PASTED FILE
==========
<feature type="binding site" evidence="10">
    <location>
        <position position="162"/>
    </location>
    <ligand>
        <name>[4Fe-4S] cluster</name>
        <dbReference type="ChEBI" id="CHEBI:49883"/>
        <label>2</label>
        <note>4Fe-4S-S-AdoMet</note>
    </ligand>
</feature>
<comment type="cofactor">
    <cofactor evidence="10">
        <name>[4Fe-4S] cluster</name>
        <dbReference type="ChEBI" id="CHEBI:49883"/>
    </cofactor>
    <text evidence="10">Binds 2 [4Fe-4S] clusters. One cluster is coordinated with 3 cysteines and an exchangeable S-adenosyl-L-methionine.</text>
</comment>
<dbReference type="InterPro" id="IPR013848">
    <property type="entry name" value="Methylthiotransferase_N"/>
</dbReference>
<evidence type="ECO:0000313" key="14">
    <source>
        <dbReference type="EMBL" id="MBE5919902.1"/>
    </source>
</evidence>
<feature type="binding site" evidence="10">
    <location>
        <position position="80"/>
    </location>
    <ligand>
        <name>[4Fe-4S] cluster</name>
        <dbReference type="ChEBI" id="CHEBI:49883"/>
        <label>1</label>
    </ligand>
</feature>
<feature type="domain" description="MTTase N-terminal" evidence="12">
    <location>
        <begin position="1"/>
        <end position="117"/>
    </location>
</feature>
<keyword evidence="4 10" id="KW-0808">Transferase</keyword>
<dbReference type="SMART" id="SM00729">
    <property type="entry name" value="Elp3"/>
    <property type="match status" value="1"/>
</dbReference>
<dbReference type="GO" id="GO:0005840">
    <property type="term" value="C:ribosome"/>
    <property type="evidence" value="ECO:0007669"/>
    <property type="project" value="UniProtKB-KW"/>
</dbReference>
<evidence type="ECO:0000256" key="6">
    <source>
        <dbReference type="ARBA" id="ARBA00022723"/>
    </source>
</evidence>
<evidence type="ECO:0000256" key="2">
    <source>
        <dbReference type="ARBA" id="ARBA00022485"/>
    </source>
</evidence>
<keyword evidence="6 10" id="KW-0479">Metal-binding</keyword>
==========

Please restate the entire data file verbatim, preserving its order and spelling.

<feature type="binding site" evidence="10">
    <location>
        <position position="162"/>
    </location>
    <ligand>
        <name>[4Fe-4S] cluster</name>
        <dbReference type="ChEBI" id="CHEBI:49883"/>
        <label>2</label>
        <note>4Fe-4S-S-AdoMet</note>
    </ligand>
</feature>
<comment type="cofactor">
    <cofactor evidence="10">
        <name>[4Fe-4S] cluster</name>
        <dbReference type="ChEBI" id="CHEBI:49883"/>
    </cofactor>
    <text evidence="10">Binds 2 [4Fe-4S] clusters. One cluster is coordinated with 3 cysteines and an exchangeable S-adenosyl-L-methionine.</text>
</comment>
<dbReference type="InterPro" id="IPR013848">
    <property type="entry name" value="Methylthiotransferase_N"/>
</dbReference>
<evidence type="ECO:0000313" key="14">
    <source>
        <dbReference type="EMBL" id="MBE5919902.1"/>
    </source>
</evidence>
<feature type="binding site" evidence="10">
    <location>
        <position position="80"/>
    </location>
    <ligand>
        <name>[4Fe-4S] cluster</name>
        <dbReference type="ChEBI" id="CHEBI:49883"/>
        <label>1</label>
    </ligand>
</feature>
<feature type="domain" description="MTTase N-terminal" evidence="12">
    <location>
        <begin position="1"/>
        <end position="117"/>
    </location>
</feature>
<keyword evidence="4 10" id="KW-0808">Transferase</keyword>
<dbReference type="SMART" id="SM00729">
    <property type="entry name" value="Elp3"/>
    <property type="match status" value="1"/>
</dbReference>
<dbReference type="GO" id="GO:0005840">
    <property type="term" value="C:ribosome"/>
    <property type="evidence" value="ECO:0007669"/>
    <property type="project" value="UniProtKB-KW"/>
</dbReference>
<evidence type="ECO:0000256" key="6">
    <source>
        <dbReference type="ARBA" id="ARBA00022723"/>
    </source>
</evidence>
<evidence type="ECO:0000256" key="2">
    <source>
        <dbReference type="ARBA" id="ARBA00022485"/>
    </source>
</evidence>
<keyword evidence="6 10" id="KW-0479">Metal-binding</keyword>